What is the biggest challenge you face balancing family, work, and personal health?
When you think of balance when it comes to yoga or surfing or tight rope walking, it’s actually constant motion. Lots of tiny little movements to compensate and keep everything from tipping too far in one direction or another. Balance in our lives is no different, but somehow we aren’t conditioned to think of it the same way.
My biggest problem is beating myself up when I’m tipping too far in one direction instead of just taking a deep breath and trying to refocus and adjust my priorities.
What advice do you have for other mothers trying to balance these areas in their lives?
Give yourself a break. No matter what social media tells you, no one has their shit completely together. We’re all just doing the best we can. Some days, your kids are going to need every last bit of attention you’ve got. Your work and sanity might suffer that day, but as long as you keep realigning, everything will be ok. The universe will not implode. The earth will keep spinning.
And if things don’t feel right? Make a change. This bit of encouragement from Dallas Clayton is one of my favorite things to turn to when I start to feel overwhelmed: Make a list of things that make you happy. Make a list of things you do every day. Compare the lists. Adjust accordingly.
Share with us your top three wellness tips.
1. It’s not all or nothing. I don’t know about you, but the second I have a moment of weakness, I’m ready to throw in the towel and dive face first into a bowl of chocolate. When you do something that doesn’t contribute to your wellness, you should acknowledge it, think about how you can react differently to the situation next time, and let it go. The same is true for trying to make positive changes for your wellness. You don’t have to do it all at once. Start small and build off of that. I’ve been trying to do that with my monthly wellness challenges.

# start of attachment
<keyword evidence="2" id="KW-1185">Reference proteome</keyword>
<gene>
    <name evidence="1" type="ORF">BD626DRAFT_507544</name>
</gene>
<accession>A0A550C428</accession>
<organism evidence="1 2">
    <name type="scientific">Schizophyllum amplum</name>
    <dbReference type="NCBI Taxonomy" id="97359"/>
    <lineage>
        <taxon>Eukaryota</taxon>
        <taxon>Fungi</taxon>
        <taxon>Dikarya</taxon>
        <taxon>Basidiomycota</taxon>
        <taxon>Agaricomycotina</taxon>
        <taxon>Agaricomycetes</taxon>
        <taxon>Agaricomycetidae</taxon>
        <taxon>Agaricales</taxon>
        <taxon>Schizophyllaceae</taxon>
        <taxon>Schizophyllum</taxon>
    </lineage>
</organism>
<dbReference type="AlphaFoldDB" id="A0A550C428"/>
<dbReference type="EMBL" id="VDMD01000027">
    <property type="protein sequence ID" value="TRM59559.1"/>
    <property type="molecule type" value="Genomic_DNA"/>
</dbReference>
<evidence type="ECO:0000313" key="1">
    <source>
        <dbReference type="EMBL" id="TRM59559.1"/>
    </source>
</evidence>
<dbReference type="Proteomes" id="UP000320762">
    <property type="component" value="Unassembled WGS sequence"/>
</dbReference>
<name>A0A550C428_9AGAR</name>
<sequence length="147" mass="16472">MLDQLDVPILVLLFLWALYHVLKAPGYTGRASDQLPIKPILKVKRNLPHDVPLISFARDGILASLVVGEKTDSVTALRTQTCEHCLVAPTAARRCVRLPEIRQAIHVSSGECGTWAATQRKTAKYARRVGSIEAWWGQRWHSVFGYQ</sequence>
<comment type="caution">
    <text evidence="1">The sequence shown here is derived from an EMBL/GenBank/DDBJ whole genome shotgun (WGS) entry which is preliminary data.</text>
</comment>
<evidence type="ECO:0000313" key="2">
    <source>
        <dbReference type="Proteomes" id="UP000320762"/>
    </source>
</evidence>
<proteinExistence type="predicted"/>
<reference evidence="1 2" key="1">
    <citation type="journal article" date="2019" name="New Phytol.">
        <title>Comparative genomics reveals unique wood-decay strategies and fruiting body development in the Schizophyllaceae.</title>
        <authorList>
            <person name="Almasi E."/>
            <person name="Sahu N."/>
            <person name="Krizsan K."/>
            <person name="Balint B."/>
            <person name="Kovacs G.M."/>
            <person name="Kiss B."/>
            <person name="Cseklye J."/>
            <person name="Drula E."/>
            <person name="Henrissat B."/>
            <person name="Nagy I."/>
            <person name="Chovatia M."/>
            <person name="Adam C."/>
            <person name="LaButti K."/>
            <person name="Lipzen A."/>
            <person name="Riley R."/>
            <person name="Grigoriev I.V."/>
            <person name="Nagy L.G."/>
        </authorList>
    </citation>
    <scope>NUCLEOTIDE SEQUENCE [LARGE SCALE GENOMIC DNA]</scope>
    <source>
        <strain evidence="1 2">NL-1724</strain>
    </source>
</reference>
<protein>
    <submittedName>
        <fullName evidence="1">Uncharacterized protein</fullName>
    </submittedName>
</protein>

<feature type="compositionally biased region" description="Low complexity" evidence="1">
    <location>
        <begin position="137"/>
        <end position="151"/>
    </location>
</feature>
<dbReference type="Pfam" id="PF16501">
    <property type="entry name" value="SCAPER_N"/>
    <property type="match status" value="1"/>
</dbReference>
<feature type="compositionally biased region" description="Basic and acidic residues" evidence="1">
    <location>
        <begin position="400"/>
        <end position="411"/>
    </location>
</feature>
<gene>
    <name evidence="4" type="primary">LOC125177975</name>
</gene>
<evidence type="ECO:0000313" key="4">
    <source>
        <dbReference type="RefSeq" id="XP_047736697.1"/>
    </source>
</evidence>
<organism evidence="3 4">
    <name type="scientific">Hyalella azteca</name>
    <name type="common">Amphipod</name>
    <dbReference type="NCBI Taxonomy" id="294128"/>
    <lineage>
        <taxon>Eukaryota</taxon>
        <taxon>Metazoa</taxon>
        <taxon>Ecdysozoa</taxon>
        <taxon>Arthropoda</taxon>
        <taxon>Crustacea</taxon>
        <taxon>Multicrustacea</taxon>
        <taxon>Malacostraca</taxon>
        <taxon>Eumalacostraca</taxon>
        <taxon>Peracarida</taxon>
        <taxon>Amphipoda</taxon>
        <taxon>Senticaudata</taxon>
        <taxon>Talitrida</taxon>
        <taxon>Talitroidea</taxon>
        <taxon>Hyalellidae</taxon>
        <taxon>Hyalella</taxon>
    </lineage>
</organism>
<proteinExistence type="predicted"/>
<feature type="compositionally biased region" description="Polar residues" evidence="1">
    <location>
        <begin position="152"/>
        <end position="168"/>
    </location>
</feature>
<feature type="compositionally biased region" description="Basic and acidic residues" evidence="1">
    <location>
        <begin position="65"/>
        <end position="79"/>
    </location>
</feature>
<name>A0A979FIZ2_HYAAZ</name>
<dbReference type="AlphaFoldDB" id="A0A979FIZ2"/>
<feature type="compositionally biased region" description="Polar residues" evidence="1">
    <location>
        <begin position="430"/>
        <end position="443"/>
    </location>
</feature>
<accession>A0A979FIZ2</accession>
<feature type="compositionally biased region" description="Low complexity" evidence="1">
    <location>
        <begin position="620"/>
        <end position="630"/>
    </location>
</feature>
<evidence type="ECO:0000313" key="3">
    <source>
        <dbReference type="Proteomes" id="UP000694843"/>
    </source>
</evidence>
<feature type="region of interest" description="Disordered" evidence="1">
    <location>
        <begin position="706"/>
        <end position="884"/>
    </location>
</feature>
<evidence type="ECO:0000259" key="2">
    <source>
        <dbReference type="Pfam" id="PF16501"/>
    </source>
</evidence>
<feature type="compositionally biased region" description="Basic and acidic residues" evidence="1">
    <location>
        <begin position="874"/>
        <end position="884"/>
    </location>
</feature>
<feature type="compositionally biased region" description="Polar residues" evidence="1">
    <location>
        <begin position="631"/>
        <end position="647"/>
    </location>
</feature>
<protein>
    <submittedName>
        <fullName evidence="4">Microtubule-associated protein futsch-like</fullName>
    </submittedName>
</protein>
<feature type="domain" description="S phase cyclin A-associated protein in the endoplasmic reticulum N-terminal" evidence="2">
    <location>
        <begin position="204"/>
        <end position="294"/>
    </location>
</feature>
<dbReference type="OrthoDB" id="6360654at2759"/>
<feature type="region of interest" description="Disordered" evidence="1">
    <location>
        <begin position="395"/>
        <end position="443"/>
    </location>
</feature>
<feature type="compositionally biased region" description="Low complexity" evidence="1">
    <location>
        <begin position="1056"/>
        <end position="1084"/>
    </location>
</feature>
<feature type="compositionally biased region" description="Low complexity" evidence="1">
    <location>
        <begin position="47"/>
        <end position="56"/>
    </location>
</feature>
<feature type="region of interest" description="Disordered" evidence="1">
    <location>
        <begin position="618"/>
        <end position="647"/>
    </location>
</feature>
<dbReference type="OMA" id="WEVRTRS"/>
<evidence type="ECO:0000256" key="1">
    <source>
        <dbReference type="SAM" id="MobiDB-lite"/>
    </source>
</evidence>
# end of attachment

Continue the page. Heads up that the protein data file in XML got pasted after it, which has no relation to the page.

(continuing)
2. Hydrate. Until recently I was admittedly terrible at making sure I drank enough water throughout the day. But I challenged myself to focus on it one month (and I tracked my progress to make sure I wasn’t lying to myself) and my skin is clearer, I have more energy and less headaches. I feel like a new woman!
3. Self-care is essential. As a mom, it’s easy to put myself last. I have small humans who rely on me for so much. But if you don’t take care of yourself, everyone will suffer. You can’t give your all when you’re a shell of a human. This means getting sleep. It means setting time aside to exercise. It means carving out pockets of time to do things that you love and to do it in peace.
Has being gluten free changed other areas in your life?
Going gluten free made me much more aware of my body. It’s amazing to see symptoms that you weren’t even fully aware of (like bloating, skin issues, and brain fog) disappear when you remove foods that don’t agree with you. It’s made me pay closer attention to the other foods that I eat and how they affect me. It also made me pay closer attention to my skin care products and how they affect me. Reading Skin Cleanse by Adina Grigore of SW Basics drove that point home even harder.
What is your favorite new gluten free food or recipe?
I was always a big fan of pasta. Since I haven’t found many gluten free pastas that taste like the real deal (especially texturally), I’ve gone the veggie route. I’m absolutely obsessed with zucchini noodles with pesto or hummus. It’s not the same as pasta, but I’m ok with that now. I also really like brown rice salads, especially in the summer months. We make them similar to pasta salads with lots of fresh veggies. We just sub brown rice for pasta.
What is the hardest thing about being gluten free, e.g. eating out, explaining to friends?
The hardest thing for me has been tuning out other people’s opinions. I gave up gluten after bloodwork came back inconclusive for celiac. My doctor said I might have a sensitivity to it and suggested I eliminate it from my diet for a few weeks. It’s my life. I should be able to do what makes me feel good. But people like to spout their opinions. People have told me that gluten sensitivities are made up or accused me of jumping on a weight loss fad bandwagon (nevermind that weight loss was never the reason behind it). I’ve even had waiters spout off about how everyone thinks bread is evil now.
What advice do you have for people transitioning to a gluten free lifestyle?
Google is your best friend. For real. It’s insane how many things have gluten hidden inside them (from spices to soy sauce to things that get cross contaminated, like oats). When I first started, I Googled everything. I also make sure to check out menus before I go to restaurants. Many places clearly list their gluten free options now.
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